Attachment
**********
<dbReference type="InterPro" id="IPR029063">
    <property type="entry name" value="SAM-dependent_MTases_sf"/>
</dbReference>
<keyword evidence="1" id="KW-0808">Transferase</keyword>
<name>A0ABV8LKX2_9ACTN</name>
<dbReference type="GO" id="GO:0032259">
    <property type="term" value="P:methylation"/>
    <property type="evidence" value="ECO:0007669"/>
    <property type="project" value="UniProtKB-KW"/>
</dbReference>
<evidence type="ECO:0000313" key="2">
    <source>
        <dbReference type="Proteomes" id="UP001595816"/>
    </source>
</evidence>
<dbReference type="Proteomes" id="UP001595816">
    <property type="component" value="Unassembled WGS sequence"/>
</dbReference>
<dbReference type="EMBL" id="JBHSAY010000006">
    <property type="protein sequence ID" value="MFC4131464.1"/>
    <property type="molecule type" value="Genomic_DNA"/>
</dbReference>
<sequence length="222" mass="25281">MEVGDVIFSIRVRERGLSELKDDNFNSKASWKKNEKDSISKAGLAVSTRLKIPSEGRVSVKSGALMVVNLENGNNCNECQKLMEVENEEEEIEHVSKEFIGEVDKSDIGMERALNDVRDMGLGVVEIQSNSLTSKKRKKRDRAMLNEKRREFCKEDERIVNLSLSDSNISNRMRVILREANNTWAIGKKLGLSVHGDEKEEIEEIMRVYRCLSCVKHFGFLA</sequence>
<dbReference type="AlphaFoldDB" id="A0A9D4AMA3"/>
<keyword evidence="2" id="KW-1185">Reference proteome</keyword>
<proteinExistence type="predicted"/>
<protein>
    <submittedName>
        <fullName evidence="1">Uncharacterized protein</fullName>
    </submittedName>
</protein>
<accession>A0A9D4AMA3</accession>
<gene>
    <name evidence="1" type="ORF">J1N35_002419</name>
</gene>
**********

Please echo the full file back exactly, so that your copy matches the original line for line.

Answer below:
<dbReference type="InterPro" id="IPR029063">
    <property type="entry name" value="SAM-dependent_MTases_sf"/>
</dbReference>
<keyword evidence="1" id="KW-0808">Transferase</keyword>
<name>A0ABV8LKX2_9ACTN</name>
<dbReference type="GO" id="GO:0032259">
    <property type="term" value="P:methylation"/>
    <property type="evidence" value="ECO:0007669"/>
    <property type="project" value="UniProtKB-KW"/>
</dbReference>
<evidence type="ECO:0000313" key="2">
    <source>
        <dbReference type="Proteomes" id="UP001595816"/>
    </source>
</evidence>
<dbReference type="Proteomes" id="UP001595816">
    <property type="component" value="Unassembled WGS sequence"/>
</dbReference>
<dbReference type="EMBL" id="JBHSAY010000006">
    <property type="protein sequence ID" value="MFC4131464.1"/>
    <property type="molecule type" value="Genomic_DNA"/>
</dbReference>
<sequence length="222" mass="25281">MEVGDVIFSIRVRERGLSELKDDNFNSKASWKKNEKDSISKAGLAVSTRLKIPSEGRVSVKSGALMVVNLENGNNCNECQKLMEVENEEEEIEHVSKEFIGEVDKSDIGMERALNDVRDMGLGVVEIQSNSLTSKKRKKRDRAMLNEKRREFCKEDERIVNLSLSDSNISNRMRVILREANNTWAIGKKLGLSVHGDEKEEIEEIMRVYRCLSCVKHFGFLA</sequence>
<dbReference type="AlphaFoldDB" id="A0A9D4AMA3"/>
<keyword evidence="2" id="KW-1185">Reference proteome</keyword>
<proteinExistence type="predicted"/>
<protein>
    <submittedName>
        <fullName evidence="1">Uncharacterized protein</fullName>
    </submittedName>
</protein>
<accession>A0A9D4AMA3</accession>
<gene>
    <name evidence="1" type="ORF">J1N35_002419</name>
</gene>